There is a universal language of gestures that, more or less, everyone understands. A smile or a scared face doesn’t need much explanation.
There are also positions that you don’t have to look up in a dictionary. Someone who sticks out his chest shows courage and confidence; someone who shrinks like a ball bug expresses fear or sadness.
In a book by Sonia El Hakim, Non-verbal code, I read that the position of the body of the person with whom you speak reveals if he likes you or not. When someone turns their body to face you, when they bring their upper body towards you, it is because they are interested in what you say.
I stopped to think about it and remembered those times that, without realizing it, I see myself half lying on a table to get closer to someone. It is a magnet effect that tries to shorten the physical and mental space of the conversation.
Although Sonia El Hakim warns that, shep! You don’t just have to look from the navel upwards. It is not worth what the face, shoulders and waist say. The lower body also speaks and is the most sincere. Someone may turn their torso towards you when they see you, but if their hips and legs keep pointing, for example, at the bar instead of at you, bad. That person may be being nice to you, but they are not giving you their full attention. There is a part of your body that is to other things.
I kept reading and kept looking for these universal gestures in conversations with my friends. But soon I fell into something that there is not so much literature about: local gestures. There the universal norm becomes blah, blah, blah. There we enter the terrain of custom and the inexplicable.
I am thinking, for example, of a dear Basque friend who, every time he sees me, hugs me with bullets on his back that almost kills me. To me and to everyone who greets. And we all love it because we know that those sticks are pure love. “It’s because he’s Basque,” we all say, while he greets us, in that distribution of hugs that looks like a spanking in turns.
But one day a doubt struck me. We attribute that impetus to being Basque, as if the harshness of the cold and the wind were coming through their arms, all Basques, when they hugged. And… nope. That cannot be established as a sociologic-mathematical law. Because in a warm place in Andalusia something similar happens. The people of Almería tap (sometimes tap) on the arm that are part of our vocabulary. And what’s more, they are polysemic.
The Almeria tap is used so much when speaking that it should be included in the dictionary. And since it is polysemic, they would have to collect, at least, these definitions:
In the first sense, it would be the meaning that my Basque friend gives him when he whips in his hugs: “Show of affection and joy when greeting a person”.
Sometimes I meet someone on the street and, without realizing it, I take him by the arm and give him two or three sticks while I greet him effusively. “Hombreee, but what a joy to see you!”, Splat! Splat! Splat! There, well held by the arm, so that it does not escape. It’s so natural to me that I don’t even realize it. But I know it because my partner usually tells me later: “What a thump of sticks you have let go to Fulanico “.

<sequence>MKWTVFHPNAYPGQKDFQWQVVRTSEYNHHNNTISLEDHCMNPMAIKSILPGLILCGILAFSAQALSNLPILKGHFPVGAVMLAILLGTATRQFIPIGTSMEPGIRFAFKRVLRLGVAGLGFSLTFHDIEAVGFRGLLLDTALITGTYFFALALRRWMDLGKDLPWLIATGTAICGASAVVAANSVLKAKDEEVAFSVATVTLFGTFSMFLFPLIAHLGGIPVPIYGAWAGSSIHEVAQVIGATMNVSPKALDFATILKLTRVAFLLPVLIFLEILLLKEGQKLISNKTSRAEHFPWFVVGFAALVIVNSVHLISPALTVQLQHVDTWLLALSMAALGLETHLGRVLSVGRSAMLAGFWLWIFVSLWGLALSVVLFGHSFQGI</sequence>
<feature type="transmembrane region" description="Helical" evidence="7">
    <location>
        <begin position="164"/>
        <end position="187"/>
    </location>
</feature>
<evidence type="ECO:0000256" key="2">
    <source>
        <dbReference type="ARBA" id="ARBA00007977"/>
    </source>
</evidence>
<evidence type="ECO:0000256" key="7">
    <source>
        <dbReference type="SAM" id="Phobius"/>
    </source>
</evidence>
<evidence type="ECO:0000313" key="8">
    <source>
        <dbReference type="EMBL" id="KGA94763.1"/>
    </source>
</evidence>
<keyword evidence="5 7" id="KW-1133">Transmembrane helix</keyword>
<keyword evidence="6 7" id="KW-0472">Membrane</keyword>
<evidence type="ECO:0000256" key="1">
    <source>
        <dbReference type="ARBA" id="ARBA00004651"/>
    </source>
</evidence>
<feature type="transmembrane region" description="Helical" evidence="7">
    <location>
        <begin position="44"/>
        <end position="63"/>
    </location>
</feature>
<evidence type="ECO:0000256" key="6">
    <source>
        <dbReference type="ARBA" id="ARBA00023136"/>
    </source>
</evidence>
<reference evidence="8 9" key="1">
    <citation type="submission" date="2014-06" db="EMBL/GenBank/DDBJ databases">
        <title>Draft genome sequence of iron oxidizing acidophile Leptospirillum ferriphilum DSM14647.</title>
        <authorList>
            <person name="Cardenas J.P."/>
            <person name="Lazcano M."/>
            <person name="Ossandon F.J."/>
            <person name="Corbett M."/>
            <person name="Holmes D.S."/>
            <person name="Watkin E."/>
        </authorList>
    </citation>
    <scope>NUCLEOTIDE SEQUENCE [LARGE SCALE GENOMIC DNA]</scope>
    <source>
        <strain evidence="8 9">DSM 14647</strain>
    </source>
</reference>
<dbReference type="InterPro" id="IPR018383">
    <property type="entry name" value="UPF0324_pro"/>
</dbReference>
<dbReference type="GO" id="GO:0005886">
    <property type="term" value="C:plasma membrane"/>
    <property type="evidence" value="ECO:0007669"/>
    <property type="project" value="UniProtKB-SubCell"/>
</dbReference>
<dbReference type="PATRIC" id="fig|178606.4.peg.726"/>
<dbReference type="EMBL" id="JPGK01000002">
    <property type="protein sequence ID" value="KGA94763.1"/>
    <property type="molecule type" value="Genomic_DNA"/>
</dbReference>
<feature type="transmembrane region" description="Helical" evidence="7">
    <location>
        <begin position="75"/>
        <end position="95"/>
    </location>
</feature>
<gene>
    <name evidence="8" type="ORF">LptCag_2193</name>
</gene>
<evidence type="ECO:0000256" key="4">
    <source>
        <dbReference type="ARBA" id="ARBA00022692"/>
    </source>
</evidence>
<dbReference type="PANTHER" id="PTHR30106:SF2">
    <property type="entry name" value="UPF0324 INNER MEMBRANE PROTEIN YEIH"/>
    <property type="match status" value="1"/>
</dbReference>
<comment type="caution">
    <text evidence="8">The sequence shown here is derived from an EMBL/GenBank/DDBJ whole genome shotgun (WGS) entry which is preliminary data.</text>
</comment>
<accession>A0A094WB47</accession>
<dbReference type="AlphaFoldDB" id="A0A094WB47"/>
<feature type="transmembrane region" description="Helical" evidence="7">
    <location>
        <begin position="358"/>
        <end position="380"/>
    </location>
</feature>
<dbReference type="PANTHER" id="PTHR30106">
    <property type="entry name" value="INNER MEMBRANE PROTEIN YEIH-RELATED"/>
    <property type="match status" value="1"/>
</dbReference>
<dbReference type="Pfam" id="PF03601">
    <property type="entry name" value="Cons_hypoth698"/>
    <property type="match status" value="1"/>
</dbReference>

In the second meaning we would find: “Call for attention”. I have been investigating it for years and I have observed one thing: when I catch the most sticks is when, in a conversation, it occurs to me to look away from the eyes of the speaker. Plop! It is almost a mechanical response. You look the other way and splat !, you catch it, and immediately you return to fix your eyes on the person who speaks to you.
I imagine this has to do with non-verbal language synesthesia: the entanglement of the senses of sight and hearing. We hear through the ears, but the ears do not make any face to indicate whether they are listening or not. The ears are mute and, instead, the eyes speak; it is the look that indicates whether they are listening to you or not. For this reason, in Almería, you have to stare at whoever is speaking to you, don’t go to get a slap.
In the third meaning it would be: “Emphasis on what is told”. This tap has the function of the exclamation point. When we talk, when we get excited, or when something is very crazy, or very funny, we fan a few blows. The normal thing, if you are right-handed, is that with your left arm you hook an arm of the listener and with the right one, splat, splat, splat, splat, splat! in a bouquet. It is the gestural version of “!!!!!!!!!!!!!” that we write in the chats.
In the fourth meaning we would see: “Surprise”. It is also very common to be with someone, remember something and say: “Oh, I forgot to tell you that …”. That sudden memory, that something that suddenly arises, that almost fright, often appears like a cramp and comes out impulsively through the mouth (“Oh, I haven’t told you …!”) And through the hand (splat !). The tap is like the chas! when something appears in a magic show.
Some who visit Almería for the first time are surprised by that splat! so everyday in any conversation of good and they say that we beat. No man no; it is a linguistic question. We already know that many Andalusians complete the alphabet with gestures and fuss. But, in addition, the people of Almería, to express ourselves properly, we need that splat! like one more phoneme and that splat! which is the flesh and blood representation of the exclamation point.